Though you may find it hard to believe, there are some things that southern comfort food and a glass of sweet tea just can’t smooth over. Restaurant chain, Cracker Barrel, is finding this out the hard way this week as it draws the ire of the public after Bradley Reid Byrd, the husband of a former Cracker Barrel employee posted one simple question on Cracker Barrel’s Facebook page last month: “Why did you fire my wife?”

The post went largely unnoticed until last week when comedian Amiri King posted the screen grab (above) to his Facebook page and the ordeal went viral.

That post has spawned a Change.org petition with nearly 25,000 signatures from people demanding “Justice for Brad’s Wife.” The Google Review page for the Cracker Barrel location in Corydon, Indiana where Brad’s wife once worked has seen an uptick in one star reviews and negative comments about the firing. Brad’s wife’s former manager has been forced to delete her LinkedIn page, and although the company does not allow other users to post to its Facebook wall, Facebook users have bombarded any posts by Cracker Barrel with thousands of comments about “Brad’s wife.”

To this point, Cracker Barrel has not issued a comment about the firing. And frankly, there likely is no truly foolproof response the company can make. Since the reaction to Brad’s Facebook post has garnered so much attention, other employers are bound to face a similar campaign in the future. So what options are available?

Continue the course and say nothing.

Saying nothing may accomplish three purposes for a while:

  1. Time may cause the whole firestorm to pass
  2. Any publicity is good publicity, right?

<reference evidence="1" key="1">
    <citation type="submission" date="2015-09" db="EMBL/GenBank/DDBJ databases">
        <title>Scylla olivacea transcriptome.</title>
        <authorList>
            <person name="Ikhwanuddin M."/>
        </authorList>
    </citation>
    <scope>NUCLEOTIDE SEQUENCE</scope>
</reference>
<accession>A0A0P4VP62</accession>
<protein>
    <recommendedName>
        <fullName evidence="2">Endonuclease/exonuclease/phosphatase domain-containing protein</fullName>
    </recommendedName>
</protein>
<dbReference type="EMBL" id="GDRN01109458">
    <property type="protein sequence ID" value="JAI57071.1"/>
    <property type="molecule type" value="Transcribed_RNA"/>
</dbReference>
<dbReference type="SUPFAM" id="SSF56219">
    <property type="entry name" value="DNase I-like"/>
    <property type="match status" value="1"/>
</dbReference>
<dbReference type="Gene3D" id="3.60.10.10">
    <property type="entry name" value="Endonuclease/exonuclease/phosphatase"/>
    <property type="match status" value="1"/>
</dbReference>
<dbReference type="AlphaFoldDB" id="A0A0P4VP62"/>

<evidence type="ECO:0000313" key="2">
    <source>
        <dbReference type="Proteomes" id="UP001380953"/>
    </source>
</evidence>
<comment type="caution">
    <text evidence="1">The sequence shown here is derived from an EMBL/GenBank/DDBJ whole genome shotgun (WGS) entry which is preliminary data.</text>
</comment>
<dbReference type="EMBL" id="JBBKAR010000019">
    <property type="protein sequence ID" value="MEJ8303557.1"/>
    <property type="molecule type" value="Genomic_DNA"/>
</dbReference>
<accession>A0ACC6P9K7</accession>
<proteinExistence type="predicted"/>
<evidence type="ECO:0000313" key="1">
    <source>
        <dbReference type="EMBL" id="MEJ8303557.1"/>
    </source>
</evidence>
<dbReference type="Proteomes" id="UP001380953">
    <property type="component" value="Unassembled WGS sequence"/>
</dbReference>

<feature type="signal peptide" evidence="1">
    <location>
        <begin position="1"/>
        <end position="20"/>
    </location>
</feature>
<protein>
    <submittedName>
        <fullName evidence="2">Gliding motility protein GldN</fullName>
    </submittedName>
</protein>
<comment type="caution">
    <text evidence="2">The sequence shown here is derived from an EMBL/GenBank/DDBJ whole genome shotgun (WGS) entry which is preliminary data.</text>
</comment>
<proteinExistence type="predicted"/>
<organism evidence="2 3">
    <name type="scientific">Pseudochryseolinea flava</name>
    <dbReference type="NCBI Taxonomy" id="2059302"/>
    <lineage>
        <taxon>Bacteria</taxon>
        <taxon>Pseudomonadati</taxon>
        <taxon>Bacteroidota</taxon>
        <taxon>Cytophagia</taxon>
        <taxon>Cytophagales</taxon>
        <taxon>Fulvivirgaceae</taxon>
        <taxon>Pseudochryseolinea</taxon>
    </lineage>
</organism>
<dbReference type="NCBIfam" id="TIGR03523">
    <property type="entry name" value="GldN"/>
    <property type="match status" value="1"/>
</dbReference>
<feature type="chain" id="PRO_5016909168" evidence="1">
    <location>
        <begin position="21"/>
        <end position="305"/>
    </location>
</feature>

3. It gives the employer a time to try to reach some resolution with the employee.

But if the viral response continues unmitigated, some action probably will need to be taken.

Seize it and spin it.

Public relations firms often have success helping their clients to respond with humor to social media failures. But jokes can fall flat. Attempts at humor, particularly when it is related to someone losing their job, may be poorly received, leading to an ineffective campaign and possibly even worse levels of public goodwill.

Speak out.

An employer faced with a social media campaign springing from an employment decision could issue a public statement that simply notes that due to privacy concerns it cannot publicly comment on personnel decisions. Offering a public statement like this one might stymie damage to the brand and defuse the situation.

Halt the cease and desist letter.

No matter what course of action the company takes, sternly worded cease and desist letters are likely to be counterproductive in that they are likely to cause the employee (and his or her spouse) to dig in their heels and can prompt a whole new round of viral posts when the employee inevitably posts the cease and desist letter on Facebook.

The #BradsWife incident should prompt employers to think more about social media in the workplace and their social media policies. More employees are taking to social media to voice their concerns about the workplace. While social media policies are unlikely to protect employers from terminated employees or their concerned family members, social media policies can be an effective tool in protecting the company from truly rogue employees while they are employed.

Employers faced with a social media campaign against it must also consider whether and how to react to social media posts by current employees that may come to rally to the support of a terminated employee or otherwise comment about the workplace. As we have discussed on multiple occasions here, here and here, before disciplining employees for their social media posts, employers will want to evaluate whether the employees are exercising their protected rights under Section 7 of the National Labor Relations Act (NLRA) to express workplace concerns or complaints.